Earlier this week I was involved in judging a selection of South African rieslings at High Timber in London and afterwards we had a three course lunch that had been designed to match with them. This is what we ate and drank.
First the wines which were all tasted blind. There were just 16 of them, the purpose of the exercise being to assess where South Africa currently stands in comparison to its international competitors. Most were dry and a few sweet: pretty well all were appealing while, in the case of the drier wines, not yet having the complexity of more established Riesling producing countries and regions.
The winners were the crisp citrussy De Wetshof Rhine Riesling 2009 and Paul Cluver Noble Late Harvest Weisser Riesling 2009 though we also particularly liked the late harvest Rieslings from Jordan (the Mellifera 2008) and Klein Constantia.
The first course was described as Nepalese Chicken and was a dry tikka-like dish served with a mint raita. It paired really well with the crisp young De Wetshof Riesling and also with Paul Cluver’s Close Encounter, a light 8% Riesling that had totally perplexed us having 39g of sugar but still tasting bone dry.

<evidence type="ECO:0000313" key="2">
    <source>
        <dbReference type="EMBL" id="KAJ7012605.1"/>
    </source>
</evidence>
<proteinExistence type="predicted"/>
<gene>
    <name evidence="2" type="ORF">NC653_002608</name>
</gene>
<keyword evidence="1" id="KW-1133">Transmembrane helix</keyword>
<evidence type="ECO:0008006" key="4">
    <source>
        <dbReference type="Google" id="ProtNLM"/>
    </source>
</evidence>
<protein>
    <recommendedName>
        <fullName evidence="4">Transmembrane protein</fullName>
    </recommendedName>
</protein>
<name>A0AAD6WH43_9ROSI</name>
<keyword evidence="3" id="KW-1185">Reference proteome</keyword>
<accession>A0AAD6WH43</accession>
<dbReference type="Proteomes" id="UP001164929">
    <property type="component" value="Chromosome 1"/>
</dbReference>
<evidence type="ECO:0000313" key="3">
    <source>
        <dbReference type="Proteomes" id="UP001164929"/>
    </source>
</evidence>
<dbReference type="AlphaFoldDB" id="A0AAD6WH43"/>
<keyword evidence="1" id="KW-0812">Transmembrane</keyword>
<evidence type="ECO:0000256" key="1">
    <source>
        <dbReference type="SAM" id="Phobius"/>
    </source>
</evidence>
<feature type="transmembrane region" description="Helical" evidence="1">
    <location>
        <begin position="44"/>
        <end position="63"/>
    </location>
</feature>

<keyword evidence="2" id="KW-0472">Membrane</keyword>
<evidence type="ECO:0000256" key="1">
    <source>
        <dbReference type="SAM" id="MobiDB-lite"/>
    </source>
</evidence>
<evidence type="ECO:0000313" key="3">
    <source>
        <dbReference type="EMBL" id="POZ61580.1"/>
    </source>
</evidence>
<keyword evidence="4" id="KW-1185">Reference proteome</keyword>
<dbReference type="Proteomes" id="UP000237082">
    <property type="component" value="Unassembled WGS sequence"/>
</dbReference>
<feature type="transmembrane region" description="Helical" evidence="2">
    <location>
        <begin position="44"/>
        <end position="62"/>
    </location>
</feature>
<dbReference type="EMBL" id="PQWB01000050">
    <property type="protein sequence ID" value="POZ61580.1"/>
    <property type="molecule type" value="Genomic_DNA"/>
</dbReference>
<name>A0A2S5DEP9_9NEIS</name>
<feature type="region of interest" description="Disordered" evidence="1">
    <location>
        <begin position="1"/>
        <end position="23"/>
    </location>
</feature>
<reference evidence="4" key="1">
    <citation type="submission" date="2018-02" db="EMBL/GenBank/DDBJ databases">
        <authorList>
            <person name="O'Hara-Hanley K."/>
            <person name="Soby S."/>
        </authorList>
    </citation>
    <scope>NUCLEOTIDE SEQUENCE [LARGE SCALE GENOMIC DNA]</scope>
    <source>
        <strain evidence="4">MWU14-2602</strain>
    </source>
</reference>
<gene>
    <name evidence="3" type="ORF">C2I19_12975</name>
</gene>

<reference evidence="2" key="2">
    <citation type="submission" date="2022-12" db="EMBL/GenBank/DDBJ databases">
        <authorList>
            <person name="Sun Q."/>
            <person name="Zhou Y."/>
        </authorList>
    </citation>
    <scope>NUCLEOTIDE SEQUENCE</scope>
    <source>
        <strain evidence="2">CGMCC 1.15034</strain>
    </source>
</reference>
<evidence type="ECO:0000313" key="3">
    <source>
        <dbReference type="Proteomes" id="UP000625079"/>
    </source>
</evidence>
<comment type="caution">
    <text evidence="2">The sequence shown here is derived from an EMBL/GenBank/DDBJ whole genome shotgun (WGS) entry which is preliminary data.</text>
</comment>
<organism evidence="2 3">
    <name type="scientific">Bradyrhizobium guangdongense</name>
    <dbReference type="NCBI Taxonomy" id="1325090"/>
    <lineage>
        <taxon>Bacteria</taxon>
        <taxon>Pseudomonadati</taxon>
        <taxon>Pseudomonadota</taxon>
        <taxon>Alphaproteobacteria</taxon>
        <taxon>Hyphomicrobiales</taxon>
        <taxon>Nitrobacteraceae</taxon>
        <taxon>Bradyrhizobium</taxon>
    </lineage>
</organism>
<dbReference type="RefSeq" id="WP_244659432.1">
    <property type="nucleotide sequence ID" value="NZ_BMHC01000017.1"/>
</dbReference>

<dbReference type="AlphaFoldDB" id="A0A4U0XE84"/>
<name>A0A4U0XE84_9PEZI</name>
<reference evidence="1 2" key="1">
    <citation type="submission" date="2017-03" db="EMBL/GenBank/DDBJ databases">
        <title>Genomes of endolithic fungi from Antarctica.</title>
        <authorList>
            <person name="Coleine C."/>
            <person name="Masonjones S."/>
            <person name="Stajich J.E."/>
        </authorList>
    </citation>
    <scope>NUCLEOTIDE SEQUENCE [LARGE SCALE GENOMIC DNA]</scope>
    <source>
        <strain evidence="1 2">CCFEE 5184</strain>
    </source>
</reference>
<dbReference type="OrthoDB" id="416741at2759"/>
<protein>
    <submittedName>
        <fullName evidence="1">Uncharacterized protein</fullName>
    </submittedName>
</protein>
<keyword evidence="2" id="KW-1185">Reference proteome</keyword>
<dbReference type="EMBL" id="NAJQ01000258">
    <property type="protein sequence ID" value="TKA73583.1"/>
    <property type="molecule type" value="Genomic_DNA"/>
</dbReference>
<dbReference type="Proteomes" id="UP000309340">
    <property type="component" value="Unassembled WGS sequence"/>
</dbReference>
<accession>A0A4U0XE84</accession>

The next course was Coconut Poached Monkfish with Thai-spiced broth and steamed Pak Choi, a toned-down version of a Thai green curry (more creamy and coconutty, less hot). That worked particularly well with a limey 2008 Thelema Riesling which had been one of my own favourites in the line-up, and with the Klein Constantia and Jordan dry Rieslings.
Finally there was a dessert of mango with vanilla rice pudding with caramelised pistachios which I’d recommend to anyone seeking to show off a sweet Riesling: warm (rather than hot) rice pudding with fresh (Alfonso, I would guess) mango purée. The nuts would have been better uncaramelised, I think, just there to add a bit of texture. That was a great pairing with the Paul Cluver Late Harvest Riesling and with the 2008 Jordan Mellifera (but not with the 2006 which had evolved more marmaladey, Tokajish notes)